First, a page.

New group of workers graduate from Chattanooga's Volkswagen Academy with degrees, job offers

Mechatronics program turns kindergarten teacher into automotive computer technician

Staff photo by Doug Strickland/ Graduates stand with their certificates during a graduation during ceremony at Volkswagen Academy on Thursday, Aug. 8, 2019, in Chattanooga, Tenn. This graduating class consisted of seven graduates.

This is the model for the future. People across Tennessee are looking at it.

Amy Haddock, a kindergarten teacher at a private Christian school for nine years, says she knew it was time to make a move.

Earning little more than minimum wage and without benefits at the school, Haddock read about a program at the Volkswagen Academy that taught how to fix and maintain the complex equipment at the Chattanooga assembly plant.

Haddock, 44, of Ooltewah, on Thursday graduated from the three-year Automation Mechatronics program as its valedictorian.

"It's something I could grow with," she said after a ceremony at the plant.

VW's factory, ramping up to assemble a new SUV and eventually electric vehicles, graduated a new group of eight apprentices who had received hands-on training in mechanical, electricity, electronics and automated systems at the plant.

"This is a milestone in the lives of these talented team members as they take the next steps in their careers with Volkswagen," said Tom du Plessis, CEO of VW's Chattanooga operations.

All the graduates received job offers from VW as well as an associate's degree from Chattanooga State Community College. They'll earn in the $21-an-hour range to start, according to VW. It was the eighth such class to graduate from the program.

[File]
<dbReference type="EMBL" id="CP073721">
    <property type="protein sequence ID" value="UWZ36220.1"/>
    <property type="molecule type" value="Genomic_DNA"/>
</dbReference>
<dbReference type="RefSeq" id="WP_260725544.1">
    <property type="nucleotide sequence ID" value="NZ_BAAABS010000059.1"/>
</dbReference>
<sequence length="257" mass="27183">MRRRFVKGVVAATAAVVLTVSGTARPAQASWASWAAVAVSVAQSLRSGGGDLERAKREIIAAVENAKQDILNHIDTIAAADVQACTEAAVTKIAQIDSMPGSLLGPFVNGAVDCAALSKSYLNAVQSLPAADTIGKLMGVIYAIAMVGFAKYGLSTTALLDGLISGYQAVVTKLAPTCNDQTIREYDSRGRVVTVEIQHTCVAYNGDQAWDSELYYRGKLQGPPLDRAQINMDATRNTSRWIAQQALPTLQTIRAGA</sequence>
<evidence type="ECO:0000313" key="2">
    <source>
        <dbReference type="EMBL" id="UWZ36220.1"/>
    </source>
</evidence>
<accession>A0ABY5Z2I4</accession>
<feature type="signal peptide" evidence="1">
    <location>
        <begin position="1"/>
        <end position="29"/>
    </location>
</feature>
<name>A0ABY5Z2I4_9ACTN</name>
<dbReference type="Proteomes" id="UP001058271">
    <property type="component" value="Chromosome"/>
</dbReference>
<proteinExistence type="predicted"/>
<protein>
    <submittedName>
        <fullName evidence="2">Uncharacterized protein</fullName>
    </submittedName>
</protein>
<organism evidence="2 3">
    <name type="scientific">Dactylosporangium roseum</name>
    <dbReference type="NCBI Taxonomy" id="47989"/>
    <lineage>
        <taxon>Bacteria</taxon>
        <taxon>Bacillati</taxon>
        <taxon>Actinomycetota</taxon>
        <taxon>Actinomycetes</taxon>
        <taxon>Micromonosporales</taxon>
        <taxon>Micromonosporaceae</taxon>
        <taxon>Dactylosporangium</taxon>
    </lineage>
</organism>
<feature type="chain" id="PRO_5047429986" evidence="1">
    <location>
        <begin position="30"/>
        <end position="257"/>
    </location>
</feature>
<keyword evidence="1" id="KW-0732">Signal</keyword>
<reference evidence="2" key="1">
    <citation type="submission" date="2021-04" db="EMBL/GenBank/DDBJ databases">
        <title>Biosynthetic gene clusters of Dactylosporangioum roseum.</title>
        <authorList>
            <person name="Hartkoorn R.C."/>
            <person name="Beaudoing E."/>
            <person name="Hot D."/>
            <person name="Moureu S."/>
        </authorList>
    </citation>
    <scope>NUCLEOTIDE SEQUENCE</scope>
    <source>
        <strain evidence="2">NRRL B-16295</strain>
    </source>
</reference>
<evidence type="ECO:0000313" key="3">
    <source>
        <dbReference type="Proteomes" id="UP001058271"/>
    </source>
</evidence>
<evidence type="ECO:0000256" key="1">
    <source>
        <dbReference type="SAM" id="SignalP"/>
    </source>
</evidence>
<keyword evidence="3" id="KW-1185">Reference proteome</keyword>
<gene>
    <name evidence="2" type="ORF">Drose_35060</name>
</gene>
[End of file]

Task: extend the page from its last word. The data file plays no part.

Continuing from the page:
Burkhard Ulrich, the plant's senior vice president of human resources, said VW is at the forefront of technology, digitization, electric mobility and autonomous driving.

"We're investing in you," he told the graduates.

Dr. Rebecca Ashford, president of Chattanooga State, urged the graduates to express gratitude for blessings and challenges, work hard and keep learning.

"Volkswagen is moving to electric vehicles," she said. "There's always a learning curve."

State Sen. Todd Gardenhire, R-Chattanooga, said that offerings such as the Mechatronics program is "a new model for education" in Tennessee.

"This is the model for the future," he said. "People across Tennessee are looking at it."

The automaker last year tweaked the key training initiative as it keeps up with the technology upgrades the automaker is cramming into its vehicles.

More computer programming, increased hands-on learning in the plant and boosting the daily teaching time will be hallmarks of what's known as the Robotronics Program, said Ilker Subasi, who is overseeing the apprenticeship effort in Chattanooga.

"The complexity in the manufacturing environment is huge," Subasi said. "You need the right people to understand the equipment."

Soon, Volkswagen will start making the Atlas Cross Sport, a five-seat SUV based off of the popular seven-seat Atlas, at the plant.

Also, VW is expected to break ground this year on an $800 million expansion to produce a battery-powered SUV by 2022. The company plans to hire 1,000 more employees.

Contact Mike Pare at or 423-757-6318. Follow him on Twitter @MikePareTFP.